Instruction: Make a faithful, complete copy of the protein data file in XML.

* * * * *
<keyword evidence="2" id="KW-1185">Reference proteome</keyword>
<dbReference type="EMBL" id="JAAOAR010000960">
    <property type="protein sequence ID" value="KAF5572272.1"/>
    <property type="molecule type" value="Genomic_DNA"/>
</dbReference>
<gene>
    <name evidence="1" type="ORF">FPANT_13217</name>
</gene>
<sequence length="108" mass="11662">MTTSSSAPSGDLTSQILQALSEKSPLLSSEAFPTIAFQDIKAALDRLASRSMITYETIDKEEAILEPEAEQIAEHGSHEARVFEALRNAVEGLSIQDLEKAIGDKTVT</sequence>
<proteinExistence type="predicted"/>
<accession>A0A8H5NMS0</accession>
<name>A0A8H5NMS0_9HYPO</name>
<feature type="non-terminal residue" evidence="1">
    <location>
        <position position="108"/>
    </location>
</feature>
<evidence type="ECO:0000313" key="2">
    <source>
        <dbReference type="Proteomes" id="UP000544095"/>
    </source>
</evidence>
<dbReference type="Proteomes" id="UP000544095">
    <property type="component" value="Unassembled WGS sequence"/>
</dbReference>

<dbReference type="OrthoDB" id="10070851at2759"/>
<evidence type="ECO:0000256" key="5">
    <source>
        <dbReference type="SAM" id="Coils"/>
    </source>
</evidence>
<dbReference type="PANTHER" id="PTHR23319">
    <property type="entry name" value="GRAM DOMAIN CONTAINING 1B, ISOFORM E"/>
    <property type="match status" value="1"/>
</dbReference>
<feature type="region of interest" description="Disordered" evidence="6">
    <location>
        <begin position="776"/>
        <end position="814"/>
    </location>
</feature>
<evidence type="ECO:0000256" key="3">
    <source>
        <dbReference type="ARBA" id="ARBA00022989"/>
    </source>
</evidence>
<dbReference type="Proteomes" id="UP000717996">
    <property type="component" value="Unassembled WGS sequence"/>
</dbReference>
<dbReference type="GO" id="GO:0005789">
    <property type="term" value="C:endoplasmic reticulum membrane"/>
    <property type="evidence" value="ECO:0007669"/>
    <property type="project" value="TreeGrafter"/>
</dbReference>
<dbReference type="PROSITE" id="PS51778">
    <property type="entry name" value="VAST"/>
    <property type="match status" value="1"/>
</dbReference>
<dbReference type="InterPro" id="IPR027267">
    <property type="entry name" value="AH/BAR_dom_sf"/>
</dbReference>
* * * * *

<keyword evidence="2" id="KW-1185">Reference proteome</keyword>
<dbReference type="EMBL" id="JAAOAR010000960">
    <property type="protein sequence ID" value="KAF5572272.1"/>
    <property type="molecule type" value="Genomic_DNA"/>
</dbReference>
<gene>
    <name evidence="1" type="ORF">FPANT_13217</name>
</gene>
<sequence length="108" mass="11662">MTTSSSAPSGDLTSQILQALSEKSPLLSSEAFPTIAFQDIKAALDRLASRSMITYETIDKEEAILEPEAEQIAEHGSHEARVFEALRNAVEGLSIQDLEKAIGDKTVT</sequence>
<proteinExistence type="predicted"/>
<accession>A0A8H5NMS0</accession>
<name>A0A8H5NMS0_9HYPO</name>
<feature type="non-terminal residue" evidence="1">
    <location>
        <position position="108"/>
    </location>
</feature>
<evidence type="ECO:0000313" key="2">
    <source>
        <dbReference type="Proteomes" id="UP000544095"/>
    </source>
</evidence>
<dbReference type="Proteomes" id="UP000544095">
    <property type="component" value="Unassembled WGS sequence"/>
</dbReference>

<dbReference type="OrthoDB" id="10070851at2759"/>
<evidence type="ECO:0000256" key="5">
    <source>
        <dbReference type="SAM" id="Coils"/>
    </source>
</evidence>
<dbReference type="PANTHER" id="PTHR23319">
    <property type="entry name" value="GRAM DOMAIN CONTAINING 1B, ISOFORM E"/>
    <property type="match status" value="1"/>
</dbReference>
<feature type="region of interest" description="Disordered" evidence="6">
    <location>
        <begin position="776"/>
        <end position="814"/>
    </location>
</feature>
<evidence type="ECO:0000256" key="3">
    <source>
        <dbReference type="ARBA" id="ARBA00022989"/>
    </source>
</evidence>
<dbReference type="Proteomes" id="UP000717996">
    <property type="component" value="Unassembled WGS sequence"/>
</dbReference>
<dbReference type="GO" id="GO:0005789">
    <property type="term" value="C:endoplasmic reticulum membrane"/>
    <property type="evidence" value="ECO:0007669"/>
    <property type="project" value="TreeGrafter"/>
</dbReference>
<dbReference type="PROSITE" id="PS51778">
    <property type="entry name" value="VAST"/>
    <property type="match status" value="1"/>
</dbReference>
<dbReference type="InterPro" id="IPR027267">
    <property type="entry name" value="AH/BAR_dom_sf"/>
</dbReference>